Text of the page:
Nebraska Public Power District
|Headquarters||1414 15th St.|
Columbus, NE 68601
|Key people||Ronald D. Asche, CEO|
|Industry||Electric Producer, Distributor, & Utility|
|Revenue||$780.7 million (2007)|
|Net income||▲ $46.2 million (2007)|
|Parent||State of Nebraska|
Nebraska Public Power District (NPPD) is the largest electric utility in the U.S. state of Nebraska, serving all or parts of 91 (of 93) counties. It was formed on January 1, 1970, when Consumers Public Power District, Platte Valley Public Power and Irrigation District (PVPPID) and Nebraska Public Power System merged to become Nebraska Public Power District. NPPD is a public corporation and political subdivision of the state of Nebraska. The utility is governed by an 11-member Board of Directors, who are popularly elected from NPPD's chartered territory.
NPPD's revenue is mainly derived from wholesale power supply agreements with 52 cities/villages and 24 rural public power districts and rural cooperatives. NPPD also serves about 79 communities directly at the retail level. Over 5,000 miles of transmission lines make up the NPPD electrical grid system, which delivers power to about one million customers.
NPPD's corporate headquarters are located in Columbus, Nebraska.
Out of its total 3,067 MW of electric generating capacity in 2005 (0.29% of the U.S. total), NPPD produced 51.9% from coal, 26.1% from nuclear, 15.3% from natural gas, 3.8% from oil, 1.9% from wind, and 1.0% from hydroelectricity. All of NPPD's power plants are in Nebraska.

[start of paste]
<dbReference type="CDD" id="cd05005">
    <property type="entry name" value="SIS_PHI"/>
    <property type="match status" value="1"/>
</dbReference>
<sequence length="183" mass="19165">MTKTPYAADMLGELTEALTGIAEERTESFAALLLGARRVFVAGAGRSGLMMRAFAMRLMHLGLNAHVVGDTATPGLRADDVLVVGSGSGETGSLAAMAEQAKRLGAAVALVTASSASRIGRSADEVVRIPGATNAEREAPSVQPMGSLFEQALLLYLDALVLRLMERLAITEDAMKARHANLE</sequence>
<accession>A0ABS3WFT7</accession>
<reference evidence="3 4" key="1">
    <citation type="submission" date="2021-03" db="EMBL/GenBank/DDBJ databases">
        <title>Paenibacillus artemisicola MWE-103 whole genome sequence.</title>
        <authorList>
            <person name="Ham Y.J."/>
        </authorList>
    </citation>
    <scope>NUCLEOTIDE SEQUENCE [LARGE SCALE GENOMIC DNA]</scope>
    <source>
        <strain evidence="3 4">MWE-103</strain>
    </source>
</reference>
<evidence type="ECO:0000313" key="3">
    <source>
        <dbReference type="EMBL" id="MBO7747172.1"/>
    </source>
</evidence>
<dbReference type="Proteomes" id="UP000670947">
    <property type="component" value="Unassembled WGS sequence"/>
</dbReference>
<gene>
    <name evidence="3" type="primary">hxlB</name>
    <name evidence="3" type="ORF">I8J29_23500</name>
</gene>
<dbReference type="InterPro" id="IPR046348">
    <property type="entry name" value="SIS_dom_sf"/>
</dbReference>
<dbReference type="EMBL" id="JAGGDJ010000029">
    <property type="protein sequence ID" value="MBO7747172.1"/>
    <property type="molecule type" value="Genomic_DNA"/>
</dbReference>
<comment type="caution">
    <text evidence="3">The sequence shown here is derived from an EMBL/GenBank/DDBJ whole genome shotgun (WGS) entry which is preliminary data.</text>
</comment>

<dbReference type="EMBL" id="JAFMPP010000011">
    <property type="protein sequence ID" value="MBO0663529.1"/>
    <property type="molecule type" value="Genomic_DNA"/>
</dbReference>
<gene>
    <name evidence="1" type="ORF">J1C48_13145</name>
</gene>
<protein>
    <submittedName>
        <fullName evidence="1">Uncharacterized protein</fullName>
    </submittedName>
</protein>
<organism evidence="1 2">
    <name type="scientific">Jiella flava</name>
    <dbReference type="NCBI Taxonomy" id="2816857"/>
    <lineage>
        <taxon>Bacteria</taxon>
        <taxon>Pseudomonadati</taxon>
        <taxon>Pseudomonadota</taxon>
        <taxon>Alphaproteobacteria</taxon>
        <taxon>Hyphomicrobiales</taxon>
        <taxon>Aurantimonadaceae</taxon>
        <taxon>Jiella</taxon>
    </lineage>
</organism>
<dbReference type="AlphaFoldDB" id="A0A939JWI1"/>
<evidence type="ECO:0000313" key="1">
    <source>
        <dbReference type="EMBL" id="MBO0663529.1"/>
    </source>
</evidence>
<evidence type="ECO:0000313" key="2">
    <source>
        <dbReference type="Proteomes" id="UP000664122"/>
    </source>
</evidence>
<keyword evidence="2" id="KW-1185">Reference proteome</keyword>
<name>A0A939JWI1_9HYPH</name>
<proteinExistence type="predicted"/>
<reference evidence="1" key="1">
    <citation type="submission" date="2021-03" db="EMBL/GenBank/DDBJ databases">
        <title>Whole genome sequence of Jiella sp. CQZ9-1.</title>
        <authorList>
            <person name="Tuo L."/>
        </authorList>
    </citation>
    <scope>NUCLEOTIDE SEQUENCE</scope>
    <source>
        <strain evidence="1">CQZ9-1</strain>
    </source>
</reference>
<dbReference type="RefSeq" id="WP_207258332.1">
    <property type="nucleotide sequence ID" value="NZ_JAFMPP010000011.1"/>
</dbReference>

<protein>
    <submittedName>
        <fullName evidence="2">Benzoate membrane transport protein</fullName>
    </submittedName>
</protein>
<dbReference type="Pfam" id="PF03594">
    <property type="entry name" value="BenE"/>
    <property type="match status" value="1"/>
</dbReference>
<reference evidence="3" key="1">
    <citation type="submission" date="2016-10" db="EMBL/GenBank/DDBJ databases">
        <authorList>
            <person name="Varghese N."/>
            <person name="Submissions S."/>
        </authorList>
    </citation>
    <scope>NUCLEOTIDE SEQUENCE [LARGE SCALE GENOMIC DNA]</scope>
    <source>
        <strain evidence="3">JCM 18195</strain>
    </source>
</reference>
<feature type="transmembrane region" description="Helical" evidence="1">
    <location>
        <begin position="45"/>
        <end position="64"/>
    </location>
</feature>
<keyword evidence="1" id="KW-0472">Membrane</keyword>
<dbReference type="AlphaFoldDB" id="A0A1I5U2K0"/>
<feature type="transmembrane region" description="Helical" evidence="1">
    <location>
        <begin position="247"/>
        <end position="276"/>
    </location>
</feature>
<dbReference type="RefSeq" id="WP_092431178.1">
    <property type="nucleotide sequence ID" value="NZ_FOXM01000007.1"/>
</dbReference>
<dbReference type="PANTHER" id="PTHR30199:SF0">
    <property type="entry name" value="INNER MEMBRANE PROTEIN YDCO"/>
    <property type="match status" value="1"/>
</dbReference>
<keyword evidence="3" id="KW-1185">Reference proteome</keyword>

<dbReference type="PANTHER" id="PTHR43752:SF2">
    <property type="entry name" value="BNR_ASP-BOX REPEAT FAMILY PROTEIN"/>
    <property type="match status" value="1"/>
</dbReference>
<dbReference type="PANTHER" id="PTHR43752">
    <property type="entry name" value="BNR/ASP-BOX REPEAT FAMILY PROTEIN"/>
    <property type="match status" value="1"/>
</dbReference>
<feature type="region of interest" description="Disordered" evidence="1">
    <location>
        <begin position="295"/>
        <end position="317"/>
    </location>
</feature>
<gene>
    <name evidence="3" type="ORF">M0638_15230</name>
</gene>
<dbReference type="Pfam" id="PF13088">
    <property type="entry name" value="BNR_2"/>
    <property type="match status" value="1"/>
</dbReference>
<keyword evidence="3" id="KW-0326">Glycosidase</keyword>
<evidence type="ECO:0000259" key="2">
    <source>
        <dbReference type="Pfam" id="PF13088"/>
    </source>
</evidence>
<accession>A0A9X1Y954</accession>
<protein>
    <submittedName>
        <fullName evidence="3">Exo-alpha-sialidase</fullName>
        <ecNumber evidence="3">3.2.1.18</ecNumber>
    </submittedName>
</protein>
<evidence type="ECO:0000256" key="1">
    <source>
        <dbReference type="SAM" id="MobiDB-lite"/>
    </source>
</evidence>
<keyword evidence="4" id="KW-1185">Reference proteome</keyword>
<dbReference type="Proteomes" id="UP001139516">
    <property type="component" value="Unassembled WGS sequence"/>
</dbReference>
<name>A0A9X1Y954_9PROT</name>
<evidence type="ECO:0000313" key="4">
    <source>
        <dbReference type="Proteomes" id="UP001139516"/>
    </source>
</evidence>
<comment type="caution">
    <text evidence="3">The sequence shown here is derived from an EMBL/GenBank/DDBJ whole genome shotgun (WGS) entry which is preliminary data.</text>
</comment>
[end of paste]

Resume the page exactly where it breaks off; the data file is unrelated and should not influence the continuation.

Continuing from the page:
Existing coal-fired power plants
|Plant Name||State||County||Year(s) Built||Capacity||2007 CO2 Emissions||2006 SO2 Emissions|
|Gerald Gentleman||NE||Lincoln||1979, 1982||1363 MW||11,100,000 tons||31,135 tons|
|Sheldon||NE||Lancaster||1961, 1965||229 MW||1,848,000 tons||4,869 tons|
In 2006, NPPD's 2 coal-fired power plants emitted 12.9 million tons of CO2 and 36,000 tons of SO2.
Nebraska Public Power District is a member of the American Coal Ash Association (ACAA), an umbrella lobbying group for all coal ash interests that includes major coal burners Duke Energy, Southern Company and American Electric Power as well as dozens of other companies. The group argues that the so-called "beneficial-use industry" would be eliminated if a "hazardous" designation was given for coal ash waste.
Articles and Resources
- 2007 Financial Report, Nebraska Public Power District, p. 3.
- Existing Electric Generating Units in the United States, 2005, Energy Information Administration, accessed April 2008.
- Environmental Integrity Project, Dirty Kilowatts: America’s Most Polluting Power Plants, July 2007.
- Dig Deeper, Carbon Monitoring for Action database, accessed June 2008.
- Coal-Fired Utilities to American Public: Kiss my Ash DeSmogBlog.com & PolluterWatch, October 27, 2010.